FEDERAL DEPOSIT INSURANCE CORPORATION
Predatory Mortgage Lending
COMMITTEE ON BANKING AND FINANCIAL SERVICES
U.S. House Of Representatives
May 24, 2000
Room 2128, Rayburn House Office Building
Mr. Chairman, Congressman LaFalce, and Members of the Committee, I appreciate the opportunity to testify on behalf of the Federal Deposit Insurance Corporation on predatory lending and related issues. My testimony today will discuss the distinction between subprime and predatory loans, describe what the FDIC is doing to address predatory lending, and provide some comments on legislative proposals to address predatory lending.
As your letter of invitation suggests, abusive lending practices in the home mortgage industry are often directed at low-income and elderly borrowers. We believe that federally insured depository institutions have a good record of avoiding involvement in such activities. Nonetheless, the FDIC recognizes that predatory lending practices raise a number of consumer concerns as well as safety and soundness issues. Predatory lending can:
The Distinction between Subprime Lending and Predatory Lending
So that there is no misunderstanding, let me clarify two terms that are sometimes confused: "subprime" lending and "predatory" lending. Although a precise definition of "subprime" lending remains subject to debate, the "Interagency Guidance on Subprime Lending" issued by the federal banking agencies on March 1, 1999, defines subprime lending as "extending credit to borrowers who exhibit characteristics indicating a significantly higher risk of default than traditional bank lending customers." Subprime lending is linked to the credit status of the borrower. That is, subprime lending serves the market of borrowers whose credit history would not permit them to qualify for the conventional "prime" loan market. A well-managed subprime lending program, with appropriate capitalization and loan pricing, provides an important source of credit for these borrowers in a manner consistent with safe-and-sound banking. Consequently, the FDIC does not want to inhibit subprime lending which meets these criteria. Lenders should have the flexibility to effectively manage their risk without reducing credit availability for those who must rely on "subprime" products to obtain the financing that they need.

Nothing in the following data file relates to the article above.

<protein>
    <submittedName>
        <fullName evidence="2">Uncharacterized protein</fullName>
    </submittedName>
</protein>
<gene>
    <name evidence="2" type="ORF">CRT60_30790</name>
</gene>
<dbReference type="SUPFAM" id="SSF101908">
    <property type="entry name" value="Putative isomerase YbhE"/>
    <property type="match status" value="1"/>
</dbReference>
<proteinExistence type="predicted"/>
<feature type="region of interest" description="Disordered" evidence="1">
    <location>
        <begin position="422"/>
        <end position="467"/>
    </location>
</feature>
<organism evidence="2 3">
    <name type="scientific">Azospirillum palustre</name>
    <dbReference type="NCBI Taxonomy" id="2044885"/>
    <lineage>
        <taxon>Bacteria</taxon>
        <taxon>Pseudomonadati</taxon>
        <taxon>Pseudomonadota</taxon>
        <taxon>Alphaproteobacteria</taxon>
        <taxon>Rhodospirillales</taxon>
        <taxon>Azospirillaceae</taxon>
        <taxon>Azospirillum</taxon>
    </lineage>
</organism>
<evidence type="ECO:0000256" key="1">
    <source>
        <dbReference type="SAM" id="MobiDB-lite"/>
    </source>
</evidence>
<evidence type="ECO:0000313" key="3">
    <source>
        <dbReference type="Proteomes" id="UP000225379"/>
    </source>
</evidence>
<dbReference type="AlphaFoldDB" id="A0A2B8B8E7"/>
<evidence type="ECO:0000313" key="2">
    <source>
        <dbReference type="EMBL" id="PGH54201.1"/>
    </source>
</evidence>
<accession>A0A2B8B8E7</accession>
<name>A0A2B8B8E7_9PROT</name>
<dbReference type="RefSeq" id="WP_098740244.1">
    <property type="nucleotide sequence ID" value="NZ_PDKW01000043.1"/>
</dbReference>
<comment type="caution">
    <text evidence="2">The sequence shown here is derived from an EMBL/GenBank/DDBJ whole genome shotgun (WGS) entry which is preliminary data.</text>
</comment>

While most predatory loans are made to subprime borrowers, predatory lending is product-driven. We would describe as "predatory" those loan products that use certain marketing tactics, collection practices, and loan terms that, when combined, deceive and exploit borrowers. Practices and terms that in combination are commonly found in predatory lending, principally home equity lending, include:
One example of how predatory lenders strip equity from homeowners is through repetitive refinancing. In some instances, a loan may be refinanced two or three times in a single calendar year. The lender convinces the borrower to do so ostensibly to get lower interest rates and/or lower monthly payments. However, at each refinancing, new points and fees are charged and made part of the loan balance, so that the loan payment savings that the borrower hopes to realize are lost. This repetitive process dips into the owners equity in the home and may ultimately lead to foreclosure.
Predatory lending is more successful in reaching its targets in the subprime market as these borrowers have fewer options for getting credit and are often less financially sophisticated. Predatory loans can also be marketed to conventional borrowers, such as elderly homeowners or low-income borrowers, who may have been unfairly steered to high cost products by lenders who are well aware that these borrowers could qualify for reasonably priced credit, but who do not offer it. Some of these individuals may have had the misfortune of previously doing business with a lender that failed to report their sound credit performance to the credit bureaus.
FDIC Efforts to Address Predatory Lending
The FDIC has not uncovered evidence that indicates insured depository institutions are actively originating loans with predatory features. However, the FDIC is concerned that banks and thrifts, like other institutional investors, may be involved in the predatory loan market in an indirect fashion.
One indirect form of funding predatory loans is through the relationships that banks may have with mortgage brokers. Brokers, who often function as the primary point of contact for borrowers during the application phase of the loan process, have a substantial influence on the terms of the loan products eventually received by lenders. This influence can be either positive or negative. When negative, such influence may encompass deceptive or misleading practices which deny borrowers the opportunity to be fairly informed of the true costs of their loans and which encompass compensation arrangements which drive up these costs. Lenders should not encourage predatory practices by supporting brokers who misuse their influence over borrowers.